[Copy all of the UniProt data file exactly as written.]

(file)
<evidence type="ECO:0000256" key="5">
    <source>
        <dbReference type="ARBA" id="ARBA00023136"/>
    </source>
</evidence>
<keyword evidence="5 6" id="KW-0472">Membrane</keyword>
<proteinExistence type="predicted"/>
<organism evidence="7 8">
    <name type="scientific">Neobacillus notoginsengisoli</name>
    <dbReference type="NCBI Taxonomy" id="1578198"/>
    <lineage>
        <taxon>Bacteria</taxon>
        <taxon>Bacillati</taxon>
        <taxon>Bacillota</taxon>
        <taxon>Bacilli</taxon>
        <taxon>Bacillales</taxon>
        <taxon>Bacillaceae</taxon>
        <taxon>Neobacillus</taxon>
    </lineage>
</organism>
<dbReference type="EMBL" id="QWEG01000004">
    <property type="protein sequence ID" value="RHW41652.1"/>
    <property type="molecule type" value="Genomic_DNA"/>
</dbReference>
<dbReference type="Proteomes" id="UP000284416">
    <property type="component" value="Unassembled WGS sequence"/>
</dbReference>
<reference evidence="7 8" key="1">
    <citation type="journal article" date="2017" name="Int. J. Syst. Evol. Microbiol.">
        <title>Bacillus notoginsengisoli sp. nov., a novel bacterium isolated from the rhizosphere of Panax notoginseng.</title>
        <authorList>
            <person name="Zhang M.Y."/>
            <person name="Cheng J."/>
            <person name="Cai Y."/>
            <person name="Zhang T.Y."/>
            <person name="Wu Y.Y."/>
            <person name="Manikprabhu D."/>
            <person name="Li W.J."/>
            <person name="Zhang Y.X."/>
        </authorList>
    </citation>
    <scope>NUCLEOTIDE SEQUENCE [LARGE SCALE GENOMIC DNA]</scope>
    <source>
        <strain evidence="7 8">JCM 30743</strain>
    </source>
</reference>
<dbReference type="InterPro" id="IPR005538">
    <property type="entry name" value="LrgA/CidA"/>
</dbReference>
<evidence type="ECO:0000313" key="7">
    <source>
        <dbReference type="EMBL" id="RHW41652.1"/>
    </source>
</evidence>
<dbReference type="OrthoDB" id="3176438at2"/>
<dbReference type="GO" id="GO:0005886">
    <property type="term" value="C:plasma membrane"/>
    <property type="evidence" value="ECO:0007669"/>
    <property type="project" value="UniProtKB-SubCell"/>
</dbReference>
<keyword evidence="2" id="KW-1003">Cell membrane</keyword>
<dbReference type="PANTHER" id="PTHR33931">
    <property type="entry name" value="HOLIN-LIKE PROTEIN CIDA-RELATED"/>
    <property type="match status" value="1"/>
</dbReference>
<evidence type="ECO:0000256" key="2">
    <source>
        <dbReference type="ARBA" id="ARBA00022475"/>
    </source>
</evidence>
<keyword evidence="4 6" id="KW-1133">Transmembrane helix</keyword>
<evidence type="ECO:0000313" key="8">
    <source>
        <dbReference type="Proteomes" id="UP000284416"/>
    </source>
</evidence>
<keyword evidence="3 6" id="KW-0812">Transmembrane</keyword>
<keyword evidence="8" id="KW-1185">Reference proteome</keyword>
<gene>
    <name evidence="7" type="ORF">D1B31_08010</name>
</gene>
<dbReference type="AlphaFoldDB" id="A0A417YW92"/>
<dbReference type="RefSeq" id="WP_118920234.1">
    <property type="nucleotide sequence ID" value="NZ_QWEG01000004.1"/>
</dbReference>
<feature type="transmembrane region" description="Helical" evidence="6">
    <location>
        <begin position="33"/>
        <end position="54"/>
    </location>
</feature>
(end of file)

<evidence type="ECO:0000256" key="5">
    <source>
        <dbReference type="ARBA" id="ARBA00023136"/>
    </source>
</evidence>
<keyword evidence="5 6" id="KW-0472">Membrane</keyword>
<proteinExistence type="predicted"/>
<organism evidence="7 8">
    <name type="scientific">Neobacillus notoginsengisoli</name>
    <dbReference type="NCBI Taxonomy" id="1578198"/>
    <lineage>
        <taxon>Bacteria</taxon>
        <taxon>Bacillati</taxon>
        <taxon>Bacillota</taxon>
        <taxon>Bacilli</taxon>
        <taxon>Bacillales</taxon>
        <taxon>Bacillaceae</taxon>
        <taxon>Neobacillus</taxon>
    </lineage>
</organism>
<dbReference type="EMBL" id="QWEG01000004">
    <property type="protein sequence ID" value="RHW41652.1"/>
    <property type="molecule type" value="Genomic_DNA"/>
</dbReference>
<dbReference type="Proteomes" id="UP000284416">
    <property type="component" value="Unassembled WGS sequence"/>
</dbReference>
<reference evidence="7 8" key="1">
    <citation type="journal article" date="2017" name="Int. J. Syst. Evol. Microbiol.">
        <title>Bacillus notoginsengisoli sp. nov., a novel bacterium isolated from the rhizosphere of Panax notoginseng.</title>
        <authorList>
            <person name="Zhang M.Y."/>
            <person name="Cheng J."/>
            <person name="Cai Y."/>
            <person name="Zhang T.Y."/>
            <person name="Wu Y.Y."/>
            <person name="Manikprabhu D."/>
            <person name="Li W.J."/>
            <person name="Zhang Y.X."/>
        </authorList>
    </citation>
    <scope>NUCLEOTIDE SEQUENCE [LARGE SCALE GENOMIC DNA]</scope>
    <source>
        <strain evidence="7 8">JCM 30743</strain>
    </source>
</reference>
<dbReference type="InterPro" id="IPR005538">
    <property type="entry name" value="LrgA/CidA"/>
</dbReference>
<evidence type="ECO:0000313" key="7">
    <source>
        <dbReference type="EMBL" id="RHW41652.1"/>
    </source>
</evidence>
<dbReference type="OrthoDB" id="3176438at2"/>
<dbReference type="GO" id="GO:0005886">
    <property type="term" value="C:plasma membrane"/>
    <property type="evidence" value="ECO:0007669"/>
    <property type="project" value="UniProtKB-SubCell"/>
</dbReference>
<keyword evidence="2" id="KW-1003">Cell membrane</keyword>
<dbReference type="PANTHER" id="PTHR33931">
    <property type="entry name" value="HOLIN-LIKE PROTEIN CIDA-RELATED"/>
    <property type="match status" value="1"/>
</dbReference>
<evidence type="ECO:0000256" key="2">
    <source>
        <dbReference type="ARBA" id="ARBA00022475"/>
    </source>
</evidence>
<keyword evidence="4 6" id="KW-1133">Transmembrane helix</keyword>
<evidence type="ECO:0000313" key="8">
    <source>
        <dbReference type="Proteomes" id="UP000284416"/>
    </source>
</evidence>
<keyword evidence="3 6" id="KW-0812">Transmembrane</keyword>
<keyword evidence="8" id="KW-1185">Reference proteome</keyword>
<gene>
    <name evidence="7" type="ORF">D1B31_08010</name>
</gene>
<dbReference type="AlphaFoldDB" id="A0A417YW92"/>
<dbReference type="RefSeq" id="WP_118920234.1">
    <property type="nucleotide sequence ID" value="NZ_QWEG01000004.1"/>
</dbReference>
<feature type="transmembrane region" description="Helical" evidence="6">
    <location>
        <begin position="33"/>
        <end position="54"/>
    </location>
</feature>